One of the campers was asked what she liked best about this week. She raised both arms and said, “The food!”
There are so many things for the children to like at Lookout. They’re busy all day with caving, kayaking, crafts, swimming, Bible study, rock climbing, and I even saw a guitar class yesterday. It’s sweet to see the counselors leading their troops in single file through the woods or on the way to chapel. I got a lump in my throat to see 90 kids singing about Jesus and the catchy Camp Lookout song.
I think back to my own camp days at Camp Buffalo Mountain (the predecessor to Holston’s Camp Bays Mountain), and I know some of these memories will stay with them forever. Years from now, they’ll get teary-eyed when they hear the Camp Lookout song or get a whiff of Georgia pines.
It’s not surprising to me, though, that food is one of their favorite things. This isn’t the camp food I remember. There are more choices, and it’s tastier. Last night was Taco Night, which included not only tortillas, beef, black beans, and rice, but also numerous toppings like guacamole and fresh cilantro along with the chopped tomatoes and shredded lettuce. One serving table was topped with giant bowls of nacho chips and warm queso, which the kids crowded around like schools of fish. For dessert, they had churros.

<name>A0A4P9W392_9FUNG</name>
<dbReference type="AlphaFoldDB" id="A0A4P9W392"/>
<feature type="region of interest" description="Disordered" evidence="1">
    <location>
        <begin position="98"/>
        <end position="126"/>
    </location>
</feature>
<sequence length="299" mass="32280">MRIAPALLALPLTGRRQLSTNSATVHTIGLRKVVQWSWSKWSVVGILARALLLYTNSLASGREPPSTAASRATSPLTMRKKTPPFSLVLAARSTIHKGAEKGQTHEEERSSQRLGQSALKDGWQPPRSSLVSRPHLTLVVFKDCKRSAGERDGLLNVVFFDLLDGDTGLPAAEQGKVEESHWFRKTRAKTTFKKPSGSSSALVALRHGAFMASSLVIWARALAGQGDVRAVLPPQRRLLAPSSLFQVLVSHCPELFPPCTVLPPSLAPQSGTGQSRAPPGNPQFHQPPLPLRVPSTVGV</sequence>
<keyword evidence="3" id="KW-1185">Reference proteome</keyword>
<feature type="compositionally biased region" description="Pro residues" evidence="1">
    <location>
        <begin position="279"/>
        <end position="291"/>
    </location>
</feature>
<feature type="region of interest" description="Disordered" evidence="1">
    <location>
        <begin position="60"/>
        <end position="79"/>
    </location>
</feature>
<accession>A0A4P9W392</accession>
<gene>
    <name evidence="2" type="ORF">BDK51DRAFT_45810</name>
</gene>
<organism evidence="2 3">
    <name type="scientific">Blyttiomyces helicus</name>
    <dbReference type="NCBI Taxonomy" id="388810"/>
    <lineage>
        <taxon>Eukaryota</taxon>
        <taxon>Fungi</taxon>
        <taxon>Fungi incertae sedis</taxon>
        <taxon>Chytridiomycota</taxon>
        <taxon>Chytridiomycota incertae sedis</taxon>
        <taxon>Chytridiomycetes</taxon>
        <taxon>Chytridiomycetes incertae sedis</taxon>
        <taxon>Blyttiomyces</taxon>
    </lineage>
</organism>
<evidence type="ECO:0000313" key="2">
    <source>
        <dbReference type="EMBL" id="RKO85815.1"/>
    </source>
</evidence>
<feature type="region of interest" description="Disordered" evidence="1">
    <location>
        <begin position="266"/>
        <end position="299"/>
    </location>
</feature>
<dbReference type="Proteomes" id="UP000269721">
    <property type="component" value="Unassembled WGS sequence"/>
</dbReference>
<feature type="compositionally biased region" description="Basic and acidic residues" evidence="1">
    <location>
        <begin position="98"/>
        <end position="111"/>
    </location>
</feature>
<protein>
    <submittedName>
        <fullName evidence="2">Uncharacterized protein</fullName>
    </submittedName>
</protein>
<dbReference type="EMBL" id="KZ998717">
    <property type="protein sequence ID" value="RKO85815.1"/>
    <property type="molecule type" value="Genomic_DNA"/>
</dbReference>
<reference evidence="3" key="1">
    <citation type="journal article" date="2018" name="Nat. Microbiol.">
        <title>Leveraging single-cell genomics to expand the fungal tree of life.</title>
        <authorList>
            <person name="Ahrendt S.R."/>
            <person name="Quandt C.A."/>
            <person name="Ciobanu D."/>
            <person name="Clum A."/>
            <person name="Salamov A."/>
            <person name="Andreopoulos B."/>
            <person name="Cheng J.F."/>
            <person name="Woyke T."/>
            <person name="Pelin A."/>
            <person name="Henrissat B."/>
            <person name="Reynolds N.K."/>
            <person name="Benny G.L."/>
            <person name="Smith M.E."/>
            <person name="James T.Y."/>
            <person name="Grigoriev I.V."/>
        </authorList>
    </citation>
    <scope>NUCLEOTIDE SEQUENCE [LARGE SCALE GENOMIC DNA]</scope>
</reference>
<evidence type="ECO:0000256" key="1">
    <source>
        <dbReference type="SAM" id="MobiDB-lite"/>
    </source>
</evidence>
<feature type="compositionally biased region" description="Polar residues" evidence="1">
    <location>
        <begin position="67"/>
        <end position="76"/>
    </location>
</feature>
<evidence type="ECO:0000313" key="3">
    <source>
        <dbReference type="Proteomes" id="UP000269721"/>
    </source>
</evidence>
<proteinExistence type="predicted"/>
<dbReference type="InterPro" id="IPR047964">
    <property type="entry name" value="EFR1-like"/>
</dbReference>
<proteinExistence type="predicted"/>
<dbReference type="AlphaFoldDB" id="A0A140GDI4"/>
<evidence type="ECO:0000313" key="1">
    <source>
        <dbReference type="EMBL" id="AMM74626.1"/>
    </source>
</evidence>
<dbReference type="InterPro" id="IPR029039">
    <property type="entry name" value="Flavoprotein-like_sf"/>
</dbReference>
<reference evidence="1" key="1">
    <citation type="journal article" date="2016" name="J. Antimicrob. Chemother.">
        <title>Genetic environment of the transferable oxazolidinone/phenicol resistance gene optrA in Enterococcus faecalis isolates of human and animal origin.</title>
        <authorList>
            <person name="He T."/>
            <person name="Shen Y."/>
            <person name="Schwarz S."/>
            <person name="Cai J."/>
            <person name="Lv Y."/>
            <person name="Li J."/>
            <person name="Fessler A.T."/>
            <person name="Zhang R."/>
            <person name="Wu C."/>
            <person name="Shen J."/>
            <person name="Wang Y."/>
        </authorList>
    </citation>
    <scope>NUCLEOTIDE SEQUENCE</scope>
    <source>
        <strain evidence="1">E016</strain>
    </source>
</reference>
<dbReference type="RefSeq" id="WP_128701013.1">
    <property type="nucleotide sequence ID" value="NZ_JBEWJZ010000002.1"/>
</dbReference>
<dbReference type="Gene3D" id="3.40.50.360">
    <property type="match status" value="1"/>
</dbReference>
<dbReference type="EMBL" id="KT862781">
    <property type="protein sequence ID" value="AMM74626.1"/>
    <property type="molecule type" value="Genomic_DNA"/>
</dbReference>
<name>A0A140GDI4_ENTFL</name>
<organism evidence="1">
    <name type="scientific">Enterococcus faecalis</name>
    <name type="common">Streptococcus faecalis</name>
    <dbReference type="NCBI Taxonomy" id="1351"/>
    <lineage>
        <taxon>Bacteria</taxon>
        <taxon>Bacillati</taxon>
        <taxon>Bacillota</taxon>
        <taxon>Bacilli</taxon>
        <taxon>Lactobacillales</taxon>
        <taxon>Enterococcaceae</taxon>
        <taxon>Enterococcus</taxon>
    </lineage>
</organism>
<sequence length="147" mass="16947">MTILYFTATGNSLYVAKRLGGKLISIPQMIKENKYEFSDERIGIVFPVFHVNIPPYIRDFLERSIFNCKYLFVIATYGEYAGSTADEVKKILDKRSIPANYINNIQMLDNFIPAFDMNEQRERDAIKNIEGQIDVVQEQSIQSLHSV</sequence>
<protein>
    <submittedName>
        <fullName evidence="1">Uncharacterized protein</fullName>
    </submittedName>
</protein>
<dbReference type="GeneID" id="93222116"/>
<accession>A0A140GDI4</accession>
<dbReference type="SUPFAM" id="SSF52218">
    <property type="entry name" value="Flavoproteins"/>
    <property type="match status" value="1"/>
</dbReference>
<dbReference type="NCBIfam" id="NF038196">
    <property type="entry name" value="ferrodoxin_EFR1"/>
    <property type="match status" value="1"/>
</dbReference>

The food is great because somebody pays a lot of attention to the details, even while keeping a constant eye on the bottom line. (For example, one big pan of breakfast hash-brown casserole was made with leftover tater tots.) The kids and staff are incredibly active, so they’re incredibly hungry. I’ve heard more than one staff member or minister-in-residence say they thought they would lose weight at camp, when in fact they gained.
I’ve also heard my husband Mike say (he served as minister-in-residence this week) that the children at Holston Conference camps come from all kinds of backgrounds, but you can’t tell the difference. “They’re all in the same groups, and they’re all dirty and wearing each other’s clothes by the end of the week,” he says. It may very well be that some of the children who love the food at camp don’t get many hot meals at home.
I’ll close by sharing a video Mike took. The campers have to wait for permission to go for second helpings, to make sure everyone gets a substantial first helping. When it’s finally time, campers are instructed to line up and “walk like a duck” or “walk like a pirate” on their way to the buffet line.
Here they are “walking like a crab.” Enjoy.